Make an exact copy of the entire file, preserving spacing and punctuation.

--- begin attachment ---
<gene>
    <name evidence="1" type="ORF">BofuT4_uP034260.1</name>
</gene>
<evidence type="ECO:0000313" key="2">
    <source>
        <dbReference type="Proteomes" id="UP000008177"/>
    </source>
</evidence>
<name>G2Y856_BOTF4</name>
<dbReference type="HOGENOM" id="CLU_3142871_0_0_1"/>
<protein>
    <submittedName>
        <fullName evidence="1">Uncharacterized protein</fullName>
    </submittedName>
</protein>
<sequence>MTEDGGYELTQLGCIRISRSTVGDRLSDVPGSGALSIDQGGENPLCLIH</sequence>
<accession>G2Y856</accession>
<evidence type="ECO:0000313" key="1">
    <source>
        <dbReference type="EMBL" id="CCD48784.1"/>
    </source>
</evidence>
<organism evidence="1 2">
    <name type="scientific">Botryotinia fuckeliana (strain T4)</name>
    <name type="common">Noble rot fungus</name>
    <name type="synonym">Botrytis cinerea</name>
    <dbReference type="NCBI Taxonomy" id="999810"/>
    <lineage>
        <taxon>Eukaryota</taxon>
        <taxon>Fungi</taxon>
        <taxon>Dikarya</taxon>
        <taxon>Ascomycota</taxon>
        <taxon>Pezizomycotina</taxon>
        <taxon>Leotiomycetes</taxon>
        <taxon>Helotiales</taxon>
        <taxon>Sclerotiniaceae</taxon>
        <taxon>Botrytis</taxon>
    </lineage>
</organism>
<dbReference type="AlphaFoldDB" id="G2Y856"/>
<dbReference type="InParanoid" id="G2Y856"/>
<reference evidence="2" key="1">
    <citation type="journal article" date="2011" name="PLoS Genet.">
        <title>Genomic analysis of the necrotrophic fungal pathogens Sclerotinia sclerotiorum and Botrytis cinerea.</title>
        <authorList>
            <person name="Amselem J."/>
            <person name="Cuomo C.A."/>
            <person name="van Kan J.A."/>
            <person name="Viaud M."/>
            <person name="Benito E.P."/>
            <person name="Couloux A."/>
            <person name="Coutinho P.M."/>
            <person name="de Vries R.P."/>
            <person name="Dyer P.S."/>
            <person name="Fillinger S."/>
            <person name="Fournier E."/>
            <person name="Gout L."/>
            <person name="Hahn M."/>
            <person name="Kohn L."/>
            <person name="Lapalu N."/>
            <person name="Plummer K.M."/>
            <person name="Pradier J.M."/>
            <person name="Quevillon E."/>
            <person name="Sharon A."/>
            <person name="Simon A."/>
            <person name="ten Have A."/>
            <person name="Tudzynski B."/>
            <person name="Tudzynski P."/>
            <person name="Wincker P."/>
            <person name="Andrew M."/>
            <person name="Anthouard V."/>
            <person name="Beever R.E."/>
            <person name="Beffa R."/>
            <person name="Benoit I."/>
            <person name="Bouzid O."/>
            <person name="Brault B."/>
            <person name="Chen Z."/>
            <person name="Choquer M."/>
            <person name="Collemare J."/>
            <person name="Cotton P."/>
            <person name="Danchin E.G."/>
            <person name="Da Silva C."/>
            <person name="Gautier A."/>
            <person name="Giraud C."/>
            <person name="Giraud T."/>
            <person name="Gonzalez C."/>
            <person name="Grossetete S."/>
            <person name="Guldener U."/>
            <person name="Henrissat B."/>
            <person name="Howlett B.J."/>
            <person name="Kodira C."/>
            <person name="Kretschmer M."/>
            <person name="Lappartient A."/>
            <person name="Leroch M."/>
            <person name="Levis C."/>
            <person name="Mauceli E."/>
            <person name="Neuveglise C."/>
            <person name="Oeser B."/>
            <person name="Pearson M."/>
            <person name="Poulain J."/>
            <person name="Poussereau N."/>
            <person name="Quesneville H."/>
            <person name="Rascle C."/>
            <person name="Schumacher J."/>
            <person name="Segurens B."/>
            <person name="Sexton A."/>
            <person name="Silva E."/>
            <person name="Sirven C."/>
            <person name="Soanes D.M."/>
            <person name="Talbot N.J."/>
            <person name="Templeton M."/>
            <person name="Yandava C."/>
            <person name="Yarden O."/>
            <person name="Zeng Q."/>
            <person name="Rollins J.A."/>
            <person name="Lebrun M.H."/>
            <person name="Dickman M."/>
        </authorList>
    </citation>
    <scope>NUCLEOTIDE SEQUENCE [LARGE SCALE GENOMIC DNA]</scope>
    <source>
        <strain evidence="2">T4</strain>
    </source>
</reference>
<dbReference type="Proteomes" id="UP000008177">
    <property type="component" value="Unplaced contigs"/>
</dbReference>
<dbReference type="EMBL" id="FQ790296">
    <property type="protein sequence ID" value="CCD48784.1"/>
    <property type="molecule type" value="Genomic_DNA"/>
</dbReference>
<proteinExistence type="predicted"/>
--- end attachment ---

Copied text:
<gene>
    <name evidence="1" type="ORF">BofuT4_uP034260.1</name>
</gene>
<evidence type="ECO:0000313" key="2">
    <source>
        <dbReference type="Proteomes" id="UP000008177"/>
    </source>
</evidence>
<name>G2Y856_BOTF4</name>
<dbReference type="HOGENOM" id="CLU_3142871_0_0_1"/>
<protein>
    <submittedName>
        <fullName evidence="1">Uncharacterized protein</fullName>
    </submittedName>
</protein>
<sequence>MTEDGGYELTQLGCIRISRSTVGDRLSDVPGSGALSIDQGGENPLCLIH</sequence>
<accession>G2Y856</accession>
<evidence type="ECO:0000313" key="1">
    <source>
        <dbReference type="EMBL" id="CCD48784.1"/>
    </source>
</evidence>
<organism evidence="1 2">
    <name type="scientific">Botryotinia fuckeliana (strain T4)</name>
    <name type="common">Noble rot fungus</name>
    <name type="synonym">Botrytis cinerea</name>
    <dbReference type="NCBI Taxonomy" id="999810"/>
    <lineage>
        <taxon>Eukaryota</taxon>
        <taxon>Fungi</taxon>
        <taxon>Dikarya</taxon>
        <taxon>Ascomycota</taxon>
        <taxon>Pezizomycotina</taxon>
        <taxon>Leotiomycetes</taxon>
        <taxon>Helotiales</taxon>
        <taxon>Sclerotiniaceae</taxon>
        <taxon>Botrytis</taxon>
    </lineage>
</organism>
<dbReference type="AlphaFoldDB" id="G2Y856"/>
<dbReference type="InParanoid" id="G2Y856"/>
<reference evidence="2" key="1">
    <citation type="journal article" date="2011" name="PLoS Genet.">
        <title>Genomic analysis of the necrotrophic fungal pathogens Sclerotinia sclerotiorum and Botrytis cinerea.</title>
        <authorList>
            <person name="Amselem J."/>
            <person name="Cuomo C.A."/>
            <person name="van Kan J.A."/>
            <person name="Viaud M."/>
            <person name="Benito E.P."/>
            <person name="Couloux A."/>
            <person name="Coutinho P.M."/>
            <person name="de Vries R.P."/>
            <person name="Dyer P.S."/>
            <person name="Fillinger S."/>
            <person name="Fournier E."/>
            <person name="Gout L."/>
            <person name="Hahn M."/>
            <person name="Kohn L."/>
            <person name="Lapalu N."/>
            <person name="Plummer K.M."/>
            <person name="Pradier J.M."/>
            <person name="Quevillon E."/>
            <person name="Sharon A."/>
            <person name="Simon A."/>
            <person name="ten Have A."/>
            <person name="Tudzynski B."/>
            <person name="Tudzynski P."/>
            <person name="Wincker P."/>
            <person name="Andrew M."/>
            <person name="Anthouard V."/>
            <person name="Beever R.E."/>
            <person name="Beffa R."/>
            <person name="Benoit I."/>
            <person name="Bouzid O."/>
            <person name="Brault B."/>
            <person name="Chen Z."/>
            <person name="Choquer M."/>
            <person name="Collemare J."/>
            <person name="Cotton P."/>
            <person name="Danchin E.G."/>
            <person name="Da Silva C."/>
            <person name="Gautier A."/>
            <person name="Giraud C."/>
            <person name="Giraud T."/>
            <person name="Gonzalez C."/>
            <person name="Grossetete S."/>
            <person name="Guldener U."/>
            <person name="Henrissat B."/>
            <person name="Howlett B.J."/>
            <person name="Kodira C."/>
            <person name="Kretschmer M."/>
            <person name="Lappartient A."/>
            <person name="Leroch M."/>
            <person name="Levis C."/>
            <person name="Mauceli E."/>
            <person name="Neuveglise C."/>
            <person name="Oeser B."/>
            <person name="Pearson M."/>
            <person name="Poulain J."/>
            <person name="Poussereau N."/>
            <person name="Quesneville H."/>
            <person name="Rascle C."/>
            <person name="Schumacher J."/>
            <person name="Segurens B."/>
            <person name="Sexton A."/>
            <person name="Silva E."/>
            <person name="Sirven C."/>
            <person name="Soanes D.M."/>
            <person name="Talbot N.J."/>
            <person name="Templeton M."/>
            <person name="Yandava C."/>
            <person name="Yarden O."/>
            <person name="Zeng Q."/>
            <person name="Rollins J.A."/>
            <person name="Lebrun M.H."/>
            <person name="Dickman M."/>
        </authorList>
    </citation>
    <scope>NUCLEOTIDE SEQUENCE [LARGE SCALE GENOMIC DNA]</scope>
    <source>
        <strain evidence="2">T4</strain>
    </source>
</reference>
<dbReference type="Proteomes" id="UP000008177">
    <property type="component" value="Unplaced contigs"/>
</dbReference>
<dbReference type="EMBL" id="FQ790296">
    <property type="protein sequence ID" value="CCD48784.1"/>
    <property type="molecule type" value="Genomic_DNA"/>
</dbReference>
<proteinExistence type="predicted"/>